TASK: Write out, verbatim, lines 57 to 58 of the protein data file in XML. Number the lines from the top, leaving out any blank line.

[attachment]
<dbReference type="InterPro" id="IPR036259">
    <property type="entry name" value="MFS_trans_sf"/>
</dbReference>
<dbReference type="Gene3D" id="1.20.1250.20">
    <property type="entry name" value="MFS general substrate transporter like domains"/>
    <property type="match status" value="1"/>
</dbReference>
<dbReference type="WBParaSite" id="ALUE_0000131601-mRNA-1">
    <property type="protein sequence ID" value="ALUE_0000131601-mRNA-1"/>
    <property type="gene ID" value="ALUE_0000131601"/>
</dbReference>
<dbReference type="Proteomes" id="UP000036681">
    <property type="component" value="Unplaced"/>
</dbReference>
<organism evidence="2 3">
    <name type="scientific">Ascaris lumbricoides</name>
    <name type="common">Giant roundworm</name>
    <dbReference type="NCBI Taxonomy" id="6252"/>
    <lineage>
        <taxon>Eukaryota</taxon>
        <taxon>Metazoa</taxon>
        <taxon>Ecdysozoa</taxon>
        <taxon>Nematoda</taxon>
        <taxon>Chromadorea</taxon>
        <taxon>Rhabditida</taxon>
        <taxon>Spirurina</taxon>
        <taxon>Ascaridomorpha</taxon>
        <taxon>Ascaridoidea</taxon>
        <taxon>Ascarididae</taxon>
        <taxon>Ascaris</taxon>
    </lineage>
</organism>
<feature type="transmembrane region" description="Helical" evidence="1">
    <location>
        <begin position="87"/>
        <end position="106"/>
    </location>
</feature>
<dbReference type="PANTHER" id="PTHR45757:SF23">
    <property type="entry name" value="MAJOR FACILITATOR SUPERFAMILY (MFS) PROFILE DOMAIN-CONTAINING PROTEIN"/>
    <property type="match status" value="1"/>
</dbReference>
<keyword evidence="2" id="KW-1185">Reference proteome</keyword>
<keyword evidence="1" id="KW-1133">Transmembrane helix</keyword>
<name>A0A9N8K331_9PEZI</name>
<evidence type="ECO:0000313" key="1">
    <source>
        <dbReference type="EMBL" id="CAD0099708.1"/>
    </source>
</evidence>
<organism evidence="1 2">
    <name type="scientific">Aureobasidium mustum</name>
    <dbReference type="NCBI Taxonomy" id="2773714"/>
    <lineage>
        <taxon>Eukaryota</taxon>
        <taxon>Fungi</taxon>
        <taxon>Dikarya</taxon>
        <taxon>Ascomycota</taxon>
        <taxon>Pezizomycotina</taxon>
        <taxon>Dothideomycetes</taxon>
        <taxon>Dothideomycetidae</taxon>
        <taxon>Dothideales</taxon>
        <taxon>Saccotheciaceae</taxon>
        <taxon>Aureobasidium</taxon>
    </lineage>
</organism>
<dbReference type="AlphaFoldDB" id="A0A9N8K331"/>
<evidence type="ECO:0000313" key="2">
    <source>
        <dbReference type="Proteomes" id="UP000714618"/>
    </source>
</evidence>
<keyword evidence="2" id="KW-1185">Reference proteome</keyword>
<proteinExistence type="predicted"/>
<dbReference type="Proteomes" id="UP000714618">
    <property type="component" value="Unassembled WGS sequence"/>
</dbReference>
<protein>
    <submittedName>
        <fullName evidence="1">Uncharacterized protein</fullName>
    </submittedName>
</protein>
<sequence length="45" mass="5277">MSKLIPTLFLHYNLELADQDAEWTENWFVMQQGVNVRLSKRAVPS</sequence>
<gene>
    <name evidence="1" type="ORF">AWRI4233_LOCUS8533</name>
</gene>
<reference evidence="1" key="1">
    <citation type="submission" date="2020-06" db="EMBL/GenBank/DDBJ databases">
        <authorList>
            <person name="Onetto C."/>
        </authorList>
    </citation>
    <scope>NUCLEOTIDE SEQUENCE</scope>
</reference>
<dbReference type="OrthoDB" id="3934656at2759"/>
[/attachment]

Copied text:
        <taxon>Dikarya</taxon>
        <taxon>Ascomycota</taxon>